The Cariboo Regional District (CRD) saw success at the North Central Local Government Association’s (NCLGA) Conference and AGM with all three of their resolutions endorsed by the NCLGA membership.
The first resolution submitted by the CRD Board seeks fair compensation from BC Hydro for transmission and distribution lines that run throughout regional districts. Currently, private utilities are required to pay property taxes to local governments for properties including right-of-ways for distribution and transmission lines. Rather than paying property tax, BC Hydro pays grants-in-lieu to the provincial government. As a result, regional districts do not receive compensation for the transmission and distribution lines in their jurisdictions. The CRD Board’s resolution calls for NCLGA and UBCM to lobby the Minister of Finance to review the issue of grants-in-lieu paid by BC Hydro with respect to its transmission and distribution assets as promised during the preparation of Budget 2012.
The Board put forward a second resolution dealing with the legislative requirement for local governments to have a Board of Variance. The Board of Variance is a three person, non-elected committee empowered to make land use decisions that could potentially overturn a decision of the elected municipal council or regional district board. The Board of Variance considers appeals and decides if there should be minor relaxation to a few specific bylaw requirements when an applicant can demonstrate that compliance would cause hardship. The CRD recognizes the importance of an appeal process, but there are other avenues for appeals in land use decisions. Thus, the resolution asks the NCLGA and UBCM to lobby the Province to remove the requirement for a Board of Variance from the Local Government Act.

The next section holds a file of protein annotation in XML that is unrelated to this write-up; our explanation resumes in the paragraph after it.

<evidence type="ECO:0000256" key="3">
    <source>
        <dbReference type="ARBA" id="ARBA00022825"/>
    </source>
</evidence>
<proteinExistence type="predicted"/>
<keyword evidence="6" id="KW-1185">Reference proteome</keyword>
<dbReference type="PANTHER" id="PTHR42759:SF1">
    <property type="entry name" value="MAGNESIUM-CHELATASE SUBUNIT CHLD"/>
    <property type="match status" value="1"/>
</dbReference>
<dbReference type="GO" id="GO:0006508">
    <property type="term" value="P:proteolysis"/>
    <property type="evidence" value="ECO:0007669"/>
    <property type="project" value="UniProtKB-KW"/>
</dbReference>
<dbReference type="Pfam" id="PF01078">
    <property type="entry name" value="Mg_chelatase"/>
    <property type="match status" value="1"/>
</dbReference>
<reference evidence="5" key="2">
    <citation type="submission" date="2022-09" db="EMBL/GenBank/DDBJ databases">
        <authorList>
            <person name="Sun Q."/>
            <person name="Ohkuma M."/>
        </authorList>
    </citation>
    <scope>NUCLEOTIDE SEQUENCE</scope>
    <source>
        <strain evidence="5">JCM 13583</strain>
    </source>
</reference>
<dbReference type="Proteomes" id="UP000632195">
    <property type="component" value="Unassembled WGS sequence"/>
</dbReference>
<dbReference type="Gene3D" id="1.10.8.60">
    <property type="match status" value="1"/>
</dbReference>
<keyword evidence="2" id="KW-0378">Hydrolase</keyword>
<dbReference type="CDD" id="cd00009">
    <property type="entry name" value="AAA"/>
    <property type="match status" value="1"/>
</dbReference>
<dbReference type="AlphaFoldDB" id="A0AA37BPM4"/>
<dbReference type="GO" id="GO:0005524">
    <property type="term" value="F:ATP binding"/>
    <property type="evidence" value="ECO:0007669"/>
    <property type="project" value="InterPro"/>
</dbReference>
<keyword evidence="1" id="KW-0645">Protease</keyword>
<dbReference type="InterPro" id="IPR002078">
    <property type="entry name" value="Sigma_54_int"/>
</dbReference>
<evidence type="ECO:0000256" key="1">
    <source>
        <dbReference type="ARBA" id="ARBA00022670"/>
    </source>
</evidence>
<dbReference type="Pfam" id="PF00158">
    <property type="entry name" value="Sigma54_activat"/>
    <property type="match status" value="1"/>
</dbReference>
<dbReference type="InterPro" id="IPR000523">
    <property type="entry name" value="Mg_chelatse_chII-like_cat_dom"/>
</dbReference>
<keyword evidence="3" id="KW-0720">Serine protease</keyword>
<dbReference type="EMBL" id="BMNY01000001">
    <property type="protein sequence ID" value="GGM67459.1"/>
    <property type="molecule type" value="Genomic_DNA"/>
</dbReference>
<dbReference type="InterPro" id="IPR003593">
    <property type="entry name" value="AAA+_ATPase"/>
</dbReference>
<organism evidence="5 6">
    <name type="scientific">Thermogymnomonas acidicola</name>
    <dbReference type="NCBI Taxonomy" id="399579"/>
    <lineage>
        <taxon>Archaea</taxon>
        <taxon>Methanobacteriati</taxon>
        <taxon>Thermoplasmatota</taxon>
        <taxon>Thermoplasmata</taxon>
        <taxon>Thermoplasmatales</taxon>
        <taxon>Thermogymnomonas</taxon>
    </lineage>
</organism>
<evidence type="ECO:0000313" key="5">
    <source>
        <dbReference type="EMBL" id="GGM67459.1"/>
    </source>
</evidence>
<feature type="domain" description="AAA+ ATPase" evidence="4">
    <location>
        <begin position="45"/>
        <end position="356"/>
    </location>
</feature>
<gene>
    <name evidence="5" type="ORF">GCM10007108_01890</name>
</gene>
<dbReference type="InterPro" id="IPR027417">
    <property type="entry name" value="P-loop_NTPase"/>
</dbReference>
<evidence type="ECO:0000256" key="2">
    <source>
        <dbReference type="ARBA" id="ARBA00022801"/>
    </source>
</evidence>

Lastly, the Board submitted a resolution urging the Province to provide greater support to agricultural dam owners. Currently, the Dam Safety Regulation requires owners to hire engineers to inspect and develop plans to maintain dams based on the level of risk. These requirements are complex, onerous and prohibitively expensive to dam owners. Further, the level of risk depends in part on development downstream, which is beyond the control of the dam owner. The Board’s resolution calls for the NCLGA and UBCM to lobby the Province to assist agricultural dam owners in meeting the requirements of the Dam Safety Regulation and to apportion fairly the cost of inspecting and maintaining agricultural dams.
All three resolutions will now progress to the resolution floor at the Union of British Columbia Municipalities (UBCM) Conference and AGM in Vancouver on September 25-29, 2017.
The NCLGA conference and AGM took place from Wednesday, May 3 through to Friday, May 5 in Terrace.
(Files from Cariboo Regional District)